Mental Health Month attempts to bring attention to the ways that mental illness affects peoples lives. Adults and children with mental health issues need empathy, understanding and respect.
Mental Illness is Not Unusual
People with mental health issues fell they are different from others. It’s true that discussions of mental illness often tend to speak about “people with mental illness” as if they are unusual or not normal. People that we rarely encounter. The reality is that mental illness is so common that a recent study shows that a life unmarred by mental illness is actually rare.
According to the study, which followed people ages 11-38 and tracked their mental health, only 17% avoided mental illness. Forty-one percent had a mental health condition that lasted for many years. Forty-two percent had a short-lived mental illness. This suggests that, sooner or later, mental illness becomes an issue for most people. Depression, anxiety, and substance abuse were the most common diagnoses in the study.
Male or Female? It Matters.
Somewhere around 1 in 68 children are diagnosed with autism, but the overwhelming majority of those children are boys. A new study suggests this may be because providers fail to recognize the signs of autism in girls.
Depression is the Leading Cause of Disability
The leading cause of disability isn’t cancer or chronic pain. According to data from the World Health Organization (WHO), depression is the leading cause of disability worldwide and it has been for many years.
Despite growing awareness of mental health issues, the rate of depression is getting worse. Particularly in developing nations, people often do not receive treatment for symptoms of depression. And between 2005-2015, the rate of depression increased by 18%.
Mental and Physical Health are Related
Mental and physical health are intertwined. One supports the other and one aggravates the other. Research points to the link between physical and mental health. Some studies suggest that chronic inflammation may cause depression. Others have found that mental illness can affect physical health, or lead to symptoms of chronic pain. The role of exercise in fighting mental illness is well documented. Diet is also very important to mental health. Those will healthy diets are often healthier mentally, in turn, those who are depressed often don’t have the best eating habits.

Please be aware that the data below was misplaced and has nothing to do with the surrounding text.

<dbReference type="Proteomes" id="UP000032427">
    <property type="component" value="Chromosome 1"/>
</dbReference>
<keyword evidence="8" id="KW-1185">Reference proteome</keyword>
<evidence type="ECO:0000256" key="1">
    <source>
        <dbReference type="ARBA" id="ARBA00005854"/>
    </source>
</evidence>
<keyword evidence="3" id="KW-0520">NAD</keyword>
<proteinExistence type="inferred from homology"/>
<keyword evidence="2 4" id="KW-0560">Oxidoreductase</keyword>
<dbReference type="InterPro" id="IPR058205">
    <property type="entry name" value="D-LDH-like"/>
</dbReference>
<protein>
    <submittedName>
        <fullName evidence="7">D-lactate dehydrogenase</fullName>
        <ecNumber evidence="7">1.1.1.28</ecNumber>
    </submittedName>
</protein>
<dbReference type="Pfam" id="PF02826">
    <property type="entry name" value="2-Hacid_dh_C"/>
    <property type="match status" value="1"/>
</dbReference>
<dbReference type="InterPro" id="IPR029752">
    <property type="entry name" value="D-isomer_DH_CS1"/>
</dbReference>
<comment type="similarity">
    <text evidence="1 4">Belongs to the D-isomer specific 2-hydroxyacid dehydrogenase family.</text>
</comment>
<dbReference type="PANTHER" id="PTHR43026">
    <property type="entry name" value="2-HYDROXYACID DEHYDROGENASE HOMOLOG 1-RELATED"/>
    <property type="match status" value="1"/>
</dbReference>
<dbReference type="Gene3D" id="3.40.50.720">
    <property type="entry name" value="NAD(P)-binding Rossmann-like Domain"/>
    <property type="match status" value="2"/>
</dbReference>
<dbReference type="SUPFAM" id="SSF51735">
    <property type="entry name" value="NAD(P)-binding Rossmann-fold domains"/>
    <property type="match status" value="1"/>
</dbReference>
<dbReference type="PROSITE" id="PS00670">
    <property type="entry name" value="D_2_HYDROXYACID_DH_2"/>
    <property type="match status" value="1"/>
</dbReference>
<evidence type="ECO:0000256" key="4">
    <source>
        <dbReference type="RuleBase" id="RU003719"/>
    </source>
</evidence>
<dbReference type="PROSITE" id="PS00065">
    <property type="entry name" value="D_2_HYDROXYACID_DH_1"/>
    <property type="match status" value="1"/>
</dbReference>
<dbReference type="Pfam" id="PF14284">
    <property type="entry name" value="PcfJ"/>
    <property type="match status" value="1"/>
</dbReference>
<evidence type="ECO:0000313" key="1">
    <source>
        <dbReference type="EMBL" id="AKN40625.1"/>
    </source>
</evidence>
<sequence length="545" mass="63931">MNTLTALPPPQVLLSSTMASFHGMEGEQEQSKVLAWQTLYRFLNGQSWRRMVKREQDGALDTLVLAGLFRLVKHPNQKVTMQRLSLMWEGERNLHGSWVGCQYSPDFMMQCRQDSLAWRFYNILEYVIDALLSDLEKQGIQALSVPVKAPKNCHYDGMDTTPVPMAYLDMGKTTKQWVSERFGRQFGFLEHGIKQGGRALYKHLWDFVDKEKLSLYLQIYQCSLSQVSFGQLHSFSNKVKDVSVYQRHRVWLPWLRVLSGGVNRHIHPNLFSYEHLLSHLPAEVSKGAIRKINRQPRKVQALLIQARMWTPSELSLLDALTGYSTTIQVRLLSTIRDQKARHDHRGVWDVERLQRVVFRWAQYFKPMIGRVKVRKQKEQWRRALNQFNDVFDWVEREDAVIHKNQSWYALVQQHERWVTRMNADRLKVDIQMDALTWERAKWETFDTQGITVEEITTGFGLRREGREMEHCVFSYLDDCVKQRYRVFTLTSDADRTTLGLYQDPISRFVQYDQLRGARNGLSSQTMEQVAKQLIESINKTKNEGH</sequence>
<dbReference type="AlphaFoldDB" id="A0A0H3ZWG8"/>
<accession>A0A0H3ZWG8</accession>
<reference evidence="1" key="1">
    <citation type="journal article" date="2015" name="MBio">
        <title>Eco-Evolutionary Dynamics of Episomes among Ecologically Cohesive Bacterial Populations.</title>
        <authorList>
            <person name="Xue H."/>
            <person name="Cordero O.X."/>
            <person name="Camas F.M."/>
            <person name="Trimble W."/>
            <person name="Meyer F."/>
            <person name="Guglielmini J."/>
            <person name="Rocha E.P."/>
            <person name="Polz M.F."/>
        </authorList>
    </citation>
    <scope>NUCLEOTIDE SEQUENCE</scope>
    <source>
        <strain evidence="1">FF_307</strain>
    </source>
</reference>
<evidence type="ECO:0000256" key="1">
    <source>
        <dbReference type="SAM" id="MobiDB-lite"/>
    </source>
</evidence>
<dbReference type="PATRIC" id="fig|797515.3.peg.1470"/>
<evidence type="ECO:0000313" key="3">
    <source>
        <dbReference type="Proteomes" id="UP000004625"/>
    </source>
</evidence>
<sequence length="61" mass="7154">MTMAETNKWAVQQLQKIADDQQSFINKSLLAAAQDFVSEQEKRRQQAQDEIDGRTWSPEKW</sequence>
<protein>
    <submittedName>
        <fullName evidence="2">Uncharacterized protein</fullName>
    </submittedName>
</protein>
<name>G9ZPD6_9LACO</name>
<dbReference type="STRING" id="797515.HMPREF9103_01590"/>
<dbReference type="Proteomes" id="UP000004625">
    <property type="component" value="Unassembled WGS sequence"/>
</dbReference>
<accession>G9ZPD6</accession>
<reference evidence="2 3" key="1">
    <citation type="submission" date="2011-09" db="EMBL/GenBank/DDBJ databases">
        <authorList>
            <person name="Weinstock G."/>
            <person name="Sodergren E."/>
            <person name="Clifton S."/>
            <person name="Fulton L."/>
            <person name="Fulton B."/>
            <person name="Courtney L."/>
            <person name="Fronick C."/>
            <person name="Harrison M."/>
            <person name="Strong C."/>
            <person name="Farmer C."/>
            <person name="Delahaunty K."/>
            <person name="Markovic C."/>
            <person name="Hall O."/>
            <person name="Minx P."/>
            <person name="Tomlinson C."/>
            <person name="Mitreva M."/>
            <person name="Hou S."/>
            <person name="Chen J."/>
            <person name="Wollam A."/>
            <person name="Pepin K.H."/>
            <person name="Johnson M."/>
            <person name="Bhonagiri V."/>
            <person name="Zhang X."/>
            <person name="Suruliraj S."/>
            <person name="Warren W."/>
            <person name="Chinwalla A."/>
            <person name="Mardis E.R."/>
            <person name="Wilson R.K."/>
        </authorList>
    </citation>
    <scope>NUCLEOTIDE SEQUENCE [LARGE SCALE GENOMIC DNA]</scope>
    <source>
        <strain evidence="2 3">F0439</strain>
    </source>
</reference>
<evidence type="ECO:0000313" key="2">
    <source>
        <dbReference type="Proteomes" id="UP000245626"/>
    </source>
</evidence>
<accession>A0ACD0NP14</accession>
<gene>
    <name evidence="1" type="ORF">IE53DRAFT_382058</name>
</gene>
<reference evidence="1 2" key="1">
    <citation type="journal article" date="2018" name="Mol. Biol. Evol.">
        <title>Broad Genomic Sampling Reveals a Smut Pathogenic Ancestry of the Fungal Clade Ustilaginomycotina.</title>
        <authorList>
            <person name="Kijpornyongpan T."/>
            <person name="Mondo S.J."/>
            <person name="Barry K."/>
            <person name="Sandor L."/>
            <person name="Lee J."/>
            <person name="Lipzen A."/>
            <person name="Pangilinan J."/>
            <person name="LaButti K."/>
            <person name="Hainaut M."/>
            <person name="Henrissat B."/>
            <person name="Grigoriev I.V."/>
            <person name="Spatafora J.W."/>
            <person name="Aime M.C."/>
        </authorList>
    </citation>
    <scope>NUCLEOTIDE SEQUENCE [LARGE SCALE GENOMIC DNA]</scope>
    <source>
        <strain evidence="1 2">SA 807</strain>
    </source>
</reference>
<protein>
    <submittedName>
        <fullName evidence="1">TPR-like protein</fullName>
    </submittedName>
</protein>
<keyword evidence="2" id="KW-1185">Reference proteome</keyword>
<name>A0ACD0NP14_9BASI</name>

Your Environment Matters
Much discussion of mental health focuses on genetics, brain chemicals, and other biological factors. While it’s true that mental illness is biological, that does not mean that all cases of mental illness are in the in the brain.
A person’s environment can affect the behavior of genes. Stressful and deprived environments can alter the way your genes react thus triggering mental illness. Recent research links growing up with food insecurity to an increased risk of mental health difficulties.
The environment in which people grow up is also a factor in mental health. Growing up you learn how to handle everything from stress to serious trauma. People may learn depressive thinking from their parents. Children may experience trauma in their childhood that leaves them with lasting mental health issues.
While mental illness has a biological component the other factors affecting mental health cannot be ignored. Treatment can help the brain re-learn ways of processing information. This can helps individuals cope with difficult emotions.
Understanding mental health issues and improving society’s understanding of those issues is important all the time, not just in the month of May.
At Port Orange Chiropractic, we care about your overall health. If you have questions about how you may benefit from chiropractic adjustments, call our friendly staff at (386) 761-0520. We look forward to hearing from you.